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Unfair Dismissals Found

Unfair Dismissals Found
May 15, 2006

When the American Association of University Professors criticizes college administrations for violating the academic freedom of faculty members, administrators sometimes respond that the AAUP is backing politically correct faculty members who don't care about quality. And when those findings are at religious institutions, a frequent refrain from the colleges involved is that the AAUP isn't sufficiently sympathetic to the missions of faith-based colleges.

In reports issued this weekend, the AAUP faulted the way professors were treated at Greenville College and New Mexico Highlands University -- and the nature of the findings may be surprising. At Greenville, a liberal arts college in Illinois that is affiliated with the Free Methodist Church, the AAUP is backing a professor who was fighting what he saw as a willingness of the college and its faculty to move away from religious orthodoxy. At New Mexico Highlands, the association is backing professors whose tenure cases reinforced the views of some on the campus that Hispanic candidates were being favored and that affirmative action goals were denying promotions to deserving white candidates.

At Greenville, the AAUP found that the college violated the rights of Gerald W. Eichhoefer when it dismissed him as a computer science professor in 2004, citing a tight budget and Eichhoefer's performance.

Eichhoefer had been recruited to Greenville in 1998, leaving a tenured position at William Jewell College and taking a substantial pay cut to return to his alma mater. His early reviews were quite positive about his work in computer science. But Eichhoefer -- whose career included work as a supercomputing consultant and a Ph.D. in philosophy at Rice University -- did not confine his campus role to his department.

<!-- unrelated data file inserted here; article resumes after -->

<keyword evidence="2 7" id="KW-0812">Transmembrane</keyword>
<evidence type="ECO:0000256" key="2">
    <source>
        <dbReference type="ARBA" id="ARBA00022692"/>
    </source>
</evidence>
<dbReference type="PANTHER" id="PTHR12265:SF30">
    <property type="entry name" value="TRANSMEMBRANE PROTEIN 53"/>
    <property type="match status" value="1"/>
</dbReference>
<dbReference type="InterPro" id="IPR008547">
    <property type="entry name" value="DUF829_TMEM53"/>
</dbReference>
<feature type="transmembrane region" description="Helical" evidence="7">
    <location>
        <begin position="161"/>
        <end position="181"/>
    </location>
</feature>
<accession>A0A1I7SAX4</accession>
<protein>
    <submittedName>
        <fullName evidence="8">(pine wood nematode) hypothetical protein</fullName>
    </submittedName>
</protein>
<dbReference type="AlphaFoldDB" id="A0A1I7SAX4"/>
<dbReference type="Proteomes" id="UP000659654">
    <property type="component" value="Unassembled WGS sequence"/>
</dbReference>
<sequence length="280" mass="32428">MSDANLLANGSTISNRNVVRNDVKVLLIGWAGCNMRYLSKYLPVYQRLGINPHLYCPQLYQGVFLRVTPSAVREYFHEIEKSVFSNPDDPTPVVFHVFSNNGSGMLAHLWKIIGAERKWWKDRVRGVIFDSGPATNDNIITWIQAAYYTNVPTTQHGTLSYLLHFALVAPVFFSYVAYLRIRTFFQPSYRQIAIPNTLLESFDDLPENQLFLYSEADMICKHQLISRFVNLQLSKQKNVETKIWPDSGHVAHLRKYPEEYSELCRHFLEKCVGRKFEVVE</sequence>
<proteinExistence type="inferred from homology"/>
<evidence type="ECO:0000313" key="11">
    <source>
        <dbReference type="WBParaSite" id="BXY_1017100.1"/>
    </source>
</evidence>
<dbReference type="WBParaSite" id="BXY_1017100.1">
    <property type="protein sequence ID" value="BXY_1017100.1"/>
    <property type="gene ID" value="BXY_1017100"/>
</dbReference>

In an escalating series of communications -- ranging from one-on-one discussions to mass e-mails to the campus and beyond -- Eichhoefer took issue with the college's interpretation of its faith. Generally, he complained that the college was taking a liberal theological position and not enforcing or teaching its faith. His publications not only took issue with general philosophies, but questioned the faith of individual professors and their ability to teach Christian ideas. Several professors considered suing Eichhoefer for libel and administrators found themselves in increasingly public disputes with him.

Based on its investigation, the AAUP found that the college did not follow established procedures for ending the employment of tenured faculty members during times of financial crisis. Those procedures require more evidence of genuine financial distress and also give rights -- not given to Eichhoefer -- pertaining to how dismissals are handled.